• Geometric squeezing of rotating quantum gases into the lowest Landau level (9/5/2023)

    Valentin Crépel, Ruixiao Yao, Biswaroop Mukherjee, Richard J. Fletcher, Martin Zwierlein


    Geometric Squeezing

    The simulation of quantum Hall physics with rotating quantum gases is witnessing a revival due to recent experimental advances that enabled the observation of a Bose-Einstein condensate entirely contained in its lowest kinetic energy state, i.e. the lowest Landau level. We theoretically describe this experimental result, and show that it can be interpreted as a squeezing of the geometric degree of freedom of the problem, the guiding center metric. This “geometric squeezing” offers an unprecedented experimental control over the quantum geometry in Landau-level analogues, and at the same time opens a realistic path towards achieving correlated quantum phases akin to quantum Hall states with neutral atoms.

  • Observation of chiral edge transport in a rapidly-rotating quantum gas (4/20/2023)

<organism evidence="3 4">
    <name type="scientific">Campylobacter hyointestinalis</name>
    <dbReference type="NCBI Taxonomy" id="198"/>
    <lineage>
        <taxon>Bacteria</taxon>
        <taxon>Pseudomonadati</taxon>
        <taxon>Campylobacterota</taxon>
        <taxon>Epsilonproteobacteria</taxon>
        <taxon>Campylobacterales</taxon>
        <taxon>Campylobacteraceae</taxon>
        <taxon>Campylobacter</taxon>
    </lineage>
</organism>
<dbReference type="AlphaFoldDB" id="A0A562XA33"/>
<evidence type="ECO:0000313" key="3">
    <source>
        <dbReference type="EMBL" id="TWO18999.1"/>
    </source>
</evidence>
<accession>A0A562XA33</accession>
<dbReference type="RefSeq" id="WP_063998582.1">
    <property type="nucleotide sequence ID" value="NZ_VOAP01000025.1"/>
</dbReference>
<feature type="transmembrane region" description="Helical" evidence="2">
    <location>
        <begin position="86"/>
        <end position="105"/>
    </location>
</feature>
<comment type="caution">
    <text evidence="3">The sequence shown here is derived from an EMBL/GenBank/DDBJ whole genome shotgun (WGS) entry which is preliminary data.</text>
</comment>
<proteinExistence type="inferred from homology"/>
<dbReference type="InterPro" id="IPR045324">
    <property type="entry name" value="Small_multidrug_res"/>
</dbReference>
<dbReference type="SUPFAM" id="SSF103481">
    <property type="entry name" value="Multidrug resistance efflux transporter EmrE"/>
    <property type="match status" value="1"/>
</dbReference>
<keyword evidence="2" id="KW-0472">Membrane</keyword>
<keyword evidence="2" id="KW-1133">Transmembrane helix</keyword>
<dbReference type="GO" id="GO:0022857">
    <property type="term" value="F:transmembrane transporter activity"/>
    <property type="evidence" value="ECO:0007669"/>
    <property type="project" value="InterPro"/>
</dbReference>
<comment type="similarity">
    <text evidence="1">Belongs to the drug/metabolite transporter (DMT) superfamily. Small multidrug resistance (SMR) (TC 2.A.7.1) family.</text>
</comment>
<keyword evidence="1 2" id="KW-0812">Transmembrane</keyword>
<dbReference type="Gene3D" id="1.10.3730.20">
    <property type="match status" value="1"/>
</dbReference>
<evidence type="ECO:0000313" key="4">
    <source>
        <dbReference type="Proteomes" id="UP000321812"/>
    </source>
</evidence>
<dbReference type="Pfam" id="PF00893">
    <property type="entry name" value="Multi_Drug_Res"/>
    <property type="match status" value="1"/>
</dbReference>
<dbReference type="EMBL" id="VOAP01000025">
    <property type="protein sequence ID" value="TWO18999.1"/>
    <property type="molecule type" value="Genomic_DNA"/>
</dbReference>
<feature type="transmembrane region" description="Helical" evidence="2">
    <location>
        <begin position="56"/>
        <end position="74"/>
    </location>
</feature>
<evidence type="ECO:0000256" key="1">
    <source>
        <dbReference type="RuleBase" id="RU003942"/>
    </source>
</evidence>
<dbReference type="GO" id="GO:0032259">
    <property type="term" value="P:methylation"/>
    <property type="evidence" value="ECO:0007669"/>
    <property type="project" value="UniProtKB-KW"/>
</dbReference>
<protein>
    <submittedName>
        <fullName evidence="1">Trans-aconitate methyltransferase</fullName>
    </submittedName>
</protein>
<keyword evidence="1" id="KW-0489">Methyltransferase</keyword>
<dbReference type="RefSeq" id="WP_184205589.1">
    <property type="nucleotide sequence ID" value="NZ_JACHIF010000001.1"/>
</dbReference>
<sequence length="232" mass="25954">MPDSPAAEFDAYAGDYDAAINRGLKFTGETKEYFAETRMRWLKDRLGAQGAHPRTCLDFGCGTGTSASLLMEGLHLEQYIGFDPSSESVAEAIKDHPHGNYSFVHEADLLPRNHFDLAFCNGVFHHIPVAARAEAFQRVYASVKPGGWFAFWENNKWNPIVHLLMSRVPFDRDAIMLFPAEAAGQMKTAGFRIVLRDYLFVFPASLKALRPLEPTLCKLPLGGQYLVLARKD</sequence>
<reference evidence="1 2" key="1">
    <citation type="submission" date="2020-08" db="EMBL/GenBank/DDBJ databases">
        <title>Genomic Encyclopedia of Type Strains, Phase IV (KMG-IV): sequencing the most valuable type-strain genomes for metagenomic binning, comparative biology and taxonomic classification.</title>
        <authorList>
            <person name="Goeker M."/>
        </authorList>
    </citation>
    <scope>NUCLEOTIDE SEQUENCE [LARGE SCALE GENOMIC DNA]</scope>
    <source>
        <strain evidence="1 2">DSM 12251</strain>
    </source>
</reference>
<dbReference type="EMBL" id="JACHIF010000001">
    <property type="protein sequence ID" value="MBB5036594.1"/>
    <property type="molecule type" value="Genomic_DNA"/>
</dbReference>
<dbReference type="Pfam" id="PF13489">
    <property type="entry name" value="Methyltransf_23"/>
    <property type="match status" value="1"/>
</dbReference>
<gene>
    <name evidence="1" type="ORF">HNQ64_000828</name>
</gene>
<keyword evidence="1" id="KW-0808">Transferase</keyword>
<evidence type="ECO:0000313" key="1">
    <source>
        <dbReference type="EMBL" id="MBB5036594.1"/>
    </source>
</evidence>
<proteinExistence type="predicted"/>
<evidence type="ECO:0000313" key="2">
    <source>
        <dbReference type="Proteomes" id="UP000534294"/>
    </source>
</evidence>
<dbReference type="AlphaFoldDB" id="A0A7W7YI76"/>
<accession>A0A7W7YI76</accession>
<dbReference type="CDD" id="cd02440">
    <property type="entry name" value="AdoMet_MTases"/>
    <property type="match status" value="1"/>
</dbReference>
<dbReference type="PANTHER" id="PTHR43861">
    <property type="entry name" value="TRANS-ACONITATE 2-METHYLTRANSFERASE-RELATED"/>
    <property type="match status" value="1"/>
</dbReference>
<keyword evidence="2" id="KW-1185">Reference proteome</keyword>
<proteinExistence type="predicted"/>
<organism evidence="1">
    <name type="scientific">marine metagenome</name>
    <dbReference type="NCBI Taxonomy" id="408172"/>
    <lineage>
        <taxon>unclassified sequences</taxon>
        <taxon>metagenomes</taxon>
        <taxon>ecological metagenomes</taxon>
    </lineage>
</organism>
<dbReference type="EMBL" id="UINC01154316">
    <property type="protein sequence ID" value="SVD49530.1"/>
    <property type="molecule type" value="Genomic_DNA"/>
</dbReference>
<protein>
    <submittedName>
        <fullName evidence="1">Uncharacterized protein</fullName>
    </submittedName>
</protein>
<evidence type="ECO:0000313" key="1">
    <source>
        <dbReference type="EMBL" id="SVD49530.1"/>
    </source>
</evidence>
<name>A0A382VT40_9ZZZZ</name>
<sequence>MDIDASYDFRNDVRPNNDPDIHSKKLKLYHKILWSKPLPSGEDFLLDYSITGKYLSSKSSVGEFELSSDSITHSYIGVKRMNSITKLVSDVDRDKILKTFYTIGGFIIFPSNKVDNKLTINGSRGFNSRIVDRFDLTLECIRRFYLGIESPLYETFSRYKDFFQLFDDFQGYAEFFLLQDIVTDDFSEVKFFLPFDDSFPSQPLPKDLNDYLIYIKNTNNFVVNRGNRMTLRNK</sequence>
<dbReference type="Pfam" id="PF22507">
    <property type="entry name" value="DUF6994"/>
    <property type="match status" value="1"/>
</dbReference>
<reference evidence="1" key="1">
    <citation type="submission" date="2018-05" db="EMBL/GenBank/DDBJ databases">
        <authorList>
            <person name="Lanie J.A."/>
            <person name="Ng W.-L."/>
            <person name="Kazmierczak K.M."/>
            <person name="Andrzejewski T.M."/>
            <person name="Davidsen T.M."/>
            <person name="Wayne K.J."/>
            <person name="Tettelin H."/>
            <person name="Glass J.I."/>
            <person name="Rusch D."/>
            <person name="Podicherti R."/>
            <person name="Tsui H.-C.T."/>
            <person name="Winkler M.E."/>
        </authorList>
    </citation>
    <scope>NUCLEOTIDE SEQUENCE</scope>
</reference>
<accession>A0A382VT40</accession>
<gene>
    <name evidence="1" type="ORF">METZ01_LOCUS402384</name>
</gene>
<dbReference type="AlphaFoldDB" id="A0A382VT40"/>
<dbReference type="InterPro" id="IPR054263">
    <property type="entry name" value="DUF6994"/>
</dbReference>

Observation of chiral edge transport in a rapidly-rotating quantum gas

    Ruixiao Yao, Sungjae Chi, Biswaroop Mukherjee, Airlia Shaffer, Martin Zwierlein, Richard J. Fletcher


    Edge state in rapidly rotating Bose gas

    The frictionless, directional propagation of particles at the boundary of topological materials is one of the most striking phenomena in transport. These chiral edge modes lie at the heart of the integer and fractional quantum Hall effects, and their extraordinary robustness against noise and disorder reflects the quantization of Hall conductivity in these systems. Despite their central importance, controllable injection of edge modes, and direct imaging of their propagation, structure, and dynamics, is challenging. Here, we demonstrate the distillation of individual chiral edge states in a rapidly-rotating bosonic superfluid confined by an optical boundary. Tuning the wall sharpness, we reveal the smooth crossover between soft wall behaviour in which the propagation speed is proportional to wall steepness, and the hard wall regime exhibiting chiral free particles. From the skipping motion of atoms along the boundary, we spectroscopically infer the energy gap between the ground and first excited edge bands, and reveal its evolution from the bulk Landau level splitting for a soft boundary, to the hard wall limit.



  • Crystallization of Bosonic Quantum Hall States (1/5/2022)

    Biswaroop Mukherjee, Airlia Shaffer,  Parth B. PatelZhenjie Yan, Cedric C. Wilson, Valentin Crépel, Richard J. FletcherMartin W. Zwierlein

    Nature 601, 58-62 (2022)          download

    Featured in MIT News, Smithsonian Magazine, Popular Science, and on the Apple News feed